Elevators to the Grateful Sky on Thee Facebooks

HeviSike Records website

 

The Poisoned Glass, 10 Swords

the poisoned glass 10 swords-700

Representing a 50 percent reunion of Burning Witch, the droning contemplations and hellish atmospherics of The Poisoned GlassRitual Productions debut, 10 Swords, pique immediate interest. And bassist/percussionist/etc.-ist G. Stuart Dahlquist and vocalist/keyboardist Edgy 59 do not disappoint. With unspeakable patience, they execute six grueling and cinematic pieces that seem to find comfort in tortured expression and that feel claustrophobic even as they continue to expand outward and downward through “Plume Veil” and “Toil and Trouble” into the extended closing duo “Silent Vigil” – spoiler alert: not actually silent – and “Low Spirits,” which moves from minimalist stillness through far-back screams and into a wash of synth before its seven minutes are up, covering more ground in one track than some bands do in their entire career. Fair to say on the whole 10 Swords is an immersive listen, but the prevailing vibe is much less “diving in” than “being swallowed whole by some obscure medieval terror.” So, you know, watch out for that.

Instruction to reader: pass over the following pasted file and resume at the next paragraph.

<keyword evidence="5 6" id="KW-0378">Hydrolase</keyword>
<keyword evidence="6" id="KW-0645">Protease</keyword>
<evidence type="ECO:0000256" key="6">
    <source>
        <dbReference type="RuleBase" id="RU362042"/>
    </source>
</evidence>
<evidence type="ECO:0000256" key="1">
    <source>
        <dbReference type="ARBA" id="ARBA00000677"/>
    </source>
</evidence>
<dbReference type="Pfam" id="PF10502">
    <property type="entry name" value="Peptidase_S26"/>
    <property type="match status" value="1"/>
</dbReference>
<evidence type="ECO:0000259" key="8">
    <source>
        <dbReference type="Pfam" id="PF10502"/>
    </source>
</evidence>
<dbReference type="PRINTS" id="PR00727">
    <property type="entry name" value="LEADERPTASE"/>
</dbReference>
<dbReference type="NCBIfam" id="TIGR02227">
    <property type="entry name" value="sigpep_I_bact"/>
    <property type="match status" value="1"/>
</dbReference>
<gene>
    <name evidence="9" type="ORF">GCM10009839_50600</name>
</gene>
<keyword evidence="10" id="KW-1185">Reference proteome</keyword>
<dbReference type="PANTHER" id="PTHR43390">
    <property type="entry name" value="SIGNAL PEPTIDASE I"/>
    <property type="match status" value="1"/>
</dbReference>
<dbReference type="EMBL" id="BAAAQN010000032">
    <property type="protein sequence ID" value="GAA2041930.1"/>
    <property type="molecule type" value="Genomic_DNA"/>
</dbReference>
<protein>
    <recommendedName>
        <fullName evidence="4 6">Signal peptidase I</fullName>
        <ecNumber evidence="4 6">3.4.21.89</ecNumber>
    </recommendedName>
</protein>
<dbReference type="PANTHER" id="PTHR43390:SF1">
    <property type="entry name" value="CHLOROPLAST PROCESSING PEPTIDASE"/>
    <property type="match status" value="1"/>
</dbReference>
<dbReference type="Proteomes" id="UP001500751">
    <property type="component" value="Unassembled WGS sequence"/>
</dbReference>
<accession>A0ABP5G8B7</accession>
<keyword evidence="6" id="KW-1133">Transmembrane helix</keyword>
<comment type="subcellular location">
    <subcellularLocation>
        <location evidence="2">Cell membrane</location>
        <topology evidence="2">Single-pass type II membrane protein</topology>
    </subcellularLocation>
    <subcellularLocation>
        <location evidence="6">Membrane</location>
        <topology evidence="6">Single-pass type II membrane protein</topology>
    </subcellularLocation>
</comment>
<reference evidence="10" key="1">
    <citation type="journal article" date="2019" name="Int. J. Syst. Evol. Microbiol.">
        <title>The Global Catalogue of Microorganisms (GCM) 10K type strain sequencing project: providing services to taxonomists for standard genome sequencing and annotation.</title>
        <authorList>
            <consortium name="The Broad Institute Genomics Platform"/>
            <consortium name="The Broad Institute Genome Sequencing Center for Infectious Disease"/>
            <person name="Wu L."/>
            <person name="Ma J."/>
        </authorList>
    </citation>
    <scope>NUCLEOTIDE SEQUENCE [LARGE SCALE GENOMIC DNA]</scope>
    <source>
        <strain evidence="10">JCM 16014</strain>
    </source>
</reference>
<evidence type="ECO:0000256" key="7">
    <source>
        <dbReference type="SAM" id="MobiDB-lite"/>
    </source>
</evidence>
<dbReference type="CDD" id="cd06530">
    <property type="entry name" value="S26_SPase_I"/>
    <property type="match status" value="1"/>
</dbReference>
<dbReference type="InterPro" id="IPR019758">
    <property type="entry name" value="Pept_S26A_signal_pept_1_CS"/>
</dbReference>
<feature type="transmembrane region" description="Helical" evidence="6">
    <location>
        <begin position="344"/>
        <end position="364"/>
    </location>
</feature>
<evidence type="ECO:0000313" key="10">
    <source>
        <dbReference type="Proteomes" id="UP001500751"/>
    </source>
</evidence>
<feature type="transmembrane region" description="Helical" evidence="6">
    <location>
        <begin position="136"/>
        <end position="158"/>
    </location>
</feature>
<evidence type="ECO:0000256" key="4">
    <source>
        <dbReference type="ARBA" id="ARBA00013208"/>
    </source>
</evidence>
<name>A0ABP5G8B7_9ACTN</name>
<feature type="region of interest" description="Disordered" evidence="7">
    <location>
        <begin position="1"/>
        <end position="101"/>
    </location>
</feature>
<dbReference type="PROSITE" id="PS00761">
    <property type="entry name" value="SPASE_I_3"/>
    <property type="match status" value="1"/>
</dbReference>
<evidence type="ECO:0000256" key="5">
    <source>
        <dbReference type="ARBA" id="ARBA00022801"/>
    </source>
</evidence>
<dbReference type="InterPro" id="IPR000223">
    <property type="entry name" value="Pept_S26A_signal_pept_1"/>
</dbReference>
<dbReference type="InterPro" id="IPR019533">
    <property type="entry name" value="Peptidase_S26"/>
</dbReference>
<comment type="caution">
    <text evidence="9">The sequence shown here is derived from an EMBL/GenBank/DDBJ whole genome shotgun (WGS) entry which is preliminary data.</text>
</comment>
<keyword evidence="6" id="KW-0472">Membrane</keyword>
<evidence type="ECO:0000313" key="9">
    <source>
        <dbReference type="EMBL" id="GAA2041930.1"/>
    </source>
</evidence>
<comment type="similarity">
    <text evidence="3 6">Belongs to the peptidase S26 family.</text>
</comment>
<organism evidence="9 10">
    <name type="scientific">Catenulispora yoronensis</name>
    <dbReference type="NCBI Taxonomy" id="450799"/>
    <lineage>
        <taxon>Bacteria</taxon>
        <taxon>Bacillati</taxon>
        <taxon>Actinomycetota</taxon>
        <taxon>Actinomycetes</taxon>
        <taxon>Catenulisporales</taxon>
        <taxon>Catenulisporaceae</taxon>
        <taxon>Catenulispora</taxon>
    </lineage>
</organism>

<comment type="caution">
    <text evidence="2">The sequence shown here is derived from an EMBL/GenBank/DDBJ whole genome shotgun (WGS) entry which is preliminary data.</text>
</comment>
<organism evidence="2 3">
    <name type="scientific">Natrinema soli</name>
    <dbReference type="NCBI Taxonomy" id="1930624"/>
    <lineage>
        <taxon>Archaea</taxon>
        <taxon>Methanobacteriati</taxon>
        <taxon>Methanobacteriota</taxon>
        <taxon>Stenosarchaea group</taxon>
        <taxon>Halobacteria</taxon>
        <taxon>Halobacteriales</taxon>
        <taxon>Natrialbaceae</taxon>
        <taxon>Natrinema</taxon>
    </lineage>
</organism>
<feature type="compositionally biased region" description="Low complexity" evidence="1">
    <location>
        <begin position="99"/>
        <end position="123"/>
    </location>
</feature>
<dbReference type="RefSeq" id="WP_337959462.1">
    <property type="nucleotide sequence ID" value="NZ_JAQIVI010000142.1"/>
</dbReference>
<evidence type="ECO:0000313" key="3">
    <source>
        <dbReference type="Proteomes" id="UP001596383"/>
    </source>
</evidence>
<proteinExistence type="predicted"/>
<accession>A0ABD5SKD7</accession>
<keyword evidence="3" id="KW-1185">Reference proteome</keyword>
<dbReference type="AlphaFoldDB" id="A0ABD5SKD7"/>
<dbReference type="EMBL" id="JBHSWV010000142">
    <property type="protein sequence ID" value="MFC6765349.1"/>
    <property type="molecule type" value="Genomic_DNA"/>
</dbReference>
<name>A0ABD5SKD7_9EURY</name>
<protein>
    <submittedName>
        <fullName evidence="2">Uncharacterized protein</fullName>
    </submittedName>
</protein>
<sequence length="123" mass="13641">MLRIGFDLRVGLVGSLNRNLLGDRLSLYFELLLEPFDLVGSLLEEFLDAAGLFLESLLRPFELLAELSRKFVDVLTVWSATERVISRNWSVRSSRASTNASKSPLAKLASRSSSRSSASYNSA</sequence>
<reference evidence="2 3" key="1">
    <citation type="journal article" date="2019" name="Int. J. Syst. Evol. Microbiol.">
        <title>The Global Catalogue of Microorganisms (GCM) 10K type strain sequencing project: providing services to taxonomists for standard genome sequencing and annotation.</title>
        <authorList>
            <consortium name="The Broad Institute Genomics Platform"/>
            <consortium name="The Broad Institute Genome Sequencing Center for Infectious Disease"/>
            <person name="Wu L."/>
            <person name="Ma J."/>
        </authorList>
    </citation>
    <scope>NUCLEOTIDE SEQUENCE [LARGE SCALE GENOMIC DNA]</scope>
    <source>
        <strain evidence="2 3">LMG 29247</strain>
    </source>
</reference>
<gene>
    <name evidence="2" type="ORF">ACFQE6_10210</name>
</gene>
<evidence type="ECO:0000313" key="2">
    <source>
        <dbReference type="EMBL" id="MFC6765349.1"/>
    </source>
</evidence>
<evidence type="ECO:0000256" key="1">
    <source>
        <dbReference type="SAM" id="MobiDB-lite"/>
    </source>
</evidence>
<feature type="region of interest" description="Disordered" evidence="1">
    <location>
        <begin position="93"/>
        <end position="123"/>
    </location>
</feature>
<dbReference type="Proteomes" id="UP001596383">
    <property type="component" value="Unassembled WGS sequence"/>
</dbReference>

The Poisoned Glass on Thee Facebooks

Ritual Productions on Bandcamp

 

Spirit Collector, Owls to Athens

spirit collector owls to athens-700

Los Angeles newcomers Spirit Collector make their debut with the self-released, three-song Owls to Athens EP, clear in its intent and brimming with airy, post-rock-derived guitar atmospherics. A particularly telling moment arrives with the Terence McKenna sample in centerpiece “Reclaim Your Mind,” which speaks of casting off the culture of celebrity worship for a richer human experience, but it’s in the extended closer “Theosophy” (7:57) that Spirit Collector find their footing someplace between a doomed plod and thoughtful psychedelia, picking up a chugging momentum as they push through toward the almost blackened finish, having come a surprising distance since their eponymous opener set the tone for expanse. An encouraging first offering if somewhat familiar superficially as instrumental heavy post-rock (think Explosions in the Sky, Russian Circles, Red Sparowes, etc.), and there’s nothing in Owls to Athens to make one think Spirit Collector can’t move forward and develop the experimental drive they begin to show here.